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The Dust Settles After Another Brilliant XTERRA World Championship
THIS WEEK: As the dust settles on another brilliant XTERRA World Championship we bring you the XTERRA Hall of Fame (Kerstin Weule) and XTERRA Warrior (Tae Yoong Kim) award winners that were announced on Saturday in Maui before the race. We also learn more about the age-group XTERRA World Champions, hear about some of the good stuff that happened, check out the videos, and see what’s on TV this weekend.
NOVEMBER TRAIL RUNS:
11/4 – XTERRA Oconee Heritage Park 5k/10k Trail Runs (Farmington, GA)
11/24 – XTERRA Topanga Turkey Trot (Topanga, CA)
11/25 – XTERRA Oconee Heritage Park Half-Marathon Trail Run (Farmington, GA)
WEULE IS IN THE HALL: When XTERRA celebrated its 10th year back in 2005 they created the XTERRA Hall of Fame and started a tradition at the Night of Champions dinner in Maui by naming Ned Overend as the inaugural member.
Overend, a.k.a. “Deadly Nedly” and “the Lung”, was at the first-ever XTERRA in ’96 and won back-to-back World Title’s at the ripe young ages of 42 & 43. When he was 50 Ned had the 9th fastest bike split in Maui and race commentators respectfully called him “The Old Man of the Mountain.”
Last year triathlon great Scott Tinley – one of the first and most prominent ambassadors of the sport – was given a spot in the Hall and this year the award went to another blond with blue eyes…
(By Kahuna Dave Nicholas) … If you saw her walking down the street near her home in Evergreen, Colorado, you might think, "Oh, there goes another typical tree hugger Coloradan." Her blond hair would probably be in a braid, skin aglow from spending a little too much time in the mountain sun. She'd most definitely be smiling and her blue eyes would have that telltale glint of adventure. You might event think she was a Heidi poser. But you would be wrong…she is a real Heidi and even having retired in 2002, she could still probably stomp you on the course today.
Kerstin Weule, using equally deadly swim, mountain bike and run speed, won more XTERRA races than anyone, until Jamie Whitmore took on the challenge. She won 19 XTERRA titles, including the US. Pro Series in 1999 and 2000, and the 2000 World Championship. But, that's just one of her claims to fame...it has also been reported she can touch the tip of her nose with her tongue.
Born in Braunlage, Germany in 1966, Weule credits much of her athletic ability to her parents. "Growing up, they used to drag me to the running track twice a week where we would perform all kinds of track and field disciplines. Also, the Germans are very well organized in their "Verein," where you don't just practice one main sport, but lots of other ones too. I think all this early activity probably helped me in my coordination and balance."
Her first foray into real competition started with swimming at age 11. Here, a strict German coach engrained in her the values of hard work, doing long distances and athletic "suffering." By 17, swimming wasn't enough, and she ventured into the original multisport, modern pentathlon, for four years. The triathlon bug finally bit her in 1991, and it forever more shaped her life in large ways.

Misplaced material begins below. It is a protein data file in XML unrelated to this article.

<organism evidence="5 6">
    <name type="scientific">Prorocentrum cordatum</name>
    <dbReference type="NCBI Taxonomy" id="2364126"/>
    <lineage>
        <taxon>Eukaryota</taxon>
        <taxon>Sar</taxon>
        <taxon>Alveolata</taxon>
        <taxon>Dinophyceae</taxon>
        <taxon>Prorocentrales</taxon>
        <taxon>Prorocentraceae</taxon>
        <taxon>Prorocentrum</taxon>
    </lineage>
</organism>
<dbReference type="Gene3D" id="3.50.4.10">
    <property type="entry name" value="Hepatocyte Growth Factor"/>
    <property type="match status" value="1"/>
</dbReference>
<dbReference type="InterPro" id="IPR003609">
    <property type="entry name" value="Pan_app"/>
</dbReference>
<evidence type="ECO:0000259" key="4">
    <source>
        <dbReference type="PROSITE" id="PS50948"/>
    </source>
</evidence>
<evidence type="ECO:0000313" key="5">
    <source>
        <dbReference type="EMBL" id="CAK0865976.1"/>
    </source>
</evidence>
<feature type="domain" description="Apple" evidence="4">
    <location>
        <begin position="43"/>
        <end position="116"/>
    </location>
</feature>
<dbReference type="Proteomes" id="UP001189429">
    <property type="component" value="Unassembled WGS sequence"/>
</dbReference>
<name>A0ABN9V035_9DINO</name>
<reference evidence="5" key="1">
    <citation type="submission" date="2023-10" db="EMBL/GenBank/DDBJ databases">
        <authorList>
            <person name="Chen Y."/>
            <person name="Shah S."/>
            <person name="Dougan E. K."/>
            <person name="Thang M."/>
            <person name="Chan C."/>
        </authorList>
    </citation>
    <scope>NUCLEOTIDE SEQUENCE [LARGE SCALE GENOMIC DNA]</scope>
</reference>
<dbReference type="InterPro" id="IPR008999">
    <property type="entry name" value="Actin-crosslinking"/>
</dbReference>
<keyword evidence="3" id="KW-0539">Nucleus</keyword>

She moved to the United States (and to Colorado) because she loved the climate. In 1994, she was ranked fourth for US short course triathlons and was the runner-up for "Rookie of the Year." In 1996, her involvement in the sport spurred her to become a naturalized American.
Despite being ranked 17th in the world in 1997, the drafting format simply did not gel with what motivated Weule to do triathlons – competing individually and making her body perform at its highest level. She did not want to tow people around on the bike and turn her sport into a running race -- and she nearly quit the sport. It was at about this same time that she discovered XTERRA.
Weule’s name was synonymous with XTERRA for years. She was 5th at Maui in 1997 after a second in Kirkwood and a third at Big Bear. The winning started in 1998 in Louisiana and she won the next two big races. In her career, Kerstin won at almost every U.S. venue where XTERRA traveled too, including races in the UK and Canada.
Her early battles in 97-98 and 99 with Lorraine Barrow and Jody Purcell were wonderful to watch, but during those years she simply could not get it right at Maui. Neither could one of our best men Michael Tobin. The new millennium was the key for both and Kerstin and Tobin stood on the top as World Champions in 2000.
Weule brought much to XTERRA – an open disposition, the ability to share all that she knew at XTERRA University clinics, a great laugh, her cartwheel at the finish line, and blue painted toenails on race day. Kerstin retired from XTERRA racing in 2003 while still able to podium anywhere. Today she is a practicing massage therapist; she skis in the winter, still runs or bikes every day but hasn’t swum in years. Maybe it was that mean German coach many many years ago. She still lives in Colorado with her husband Robert and the greatest dog ever!
For her early contributions and influence on the sport…XTERRA salutes Kerstin Weule as the 2007 inductee into the XTERRA Hall of Fame.
KIM - AN XTERRA WARRIOR: Who is an XTERRA Warrior? XTERRA has awarded this honor on Brian Medrano who showed unbelievable spirit in coming back from a dreaded illness to show the world he was not going to quit. Willie Stewart overcomes disabilities to beat half the darn field and does it with style and a smile. Doc Mills is simply a spirit that had to be rewarded and has helped more injured XTERRA athletes than anyone can count. Nico Pfitzenmaier has traveled the globe chasing XTERRA’s and bringing the message of his kids in Mozambique through his racing.
This years XTERRA Warrior didn’t fit any of those profiles. He is a man known to many in the XTERRA family by his goofy smile and contagious laughter (that along with his cry of “woooooooooooo” when he crosses the finish line at XTERRA events all over the globe).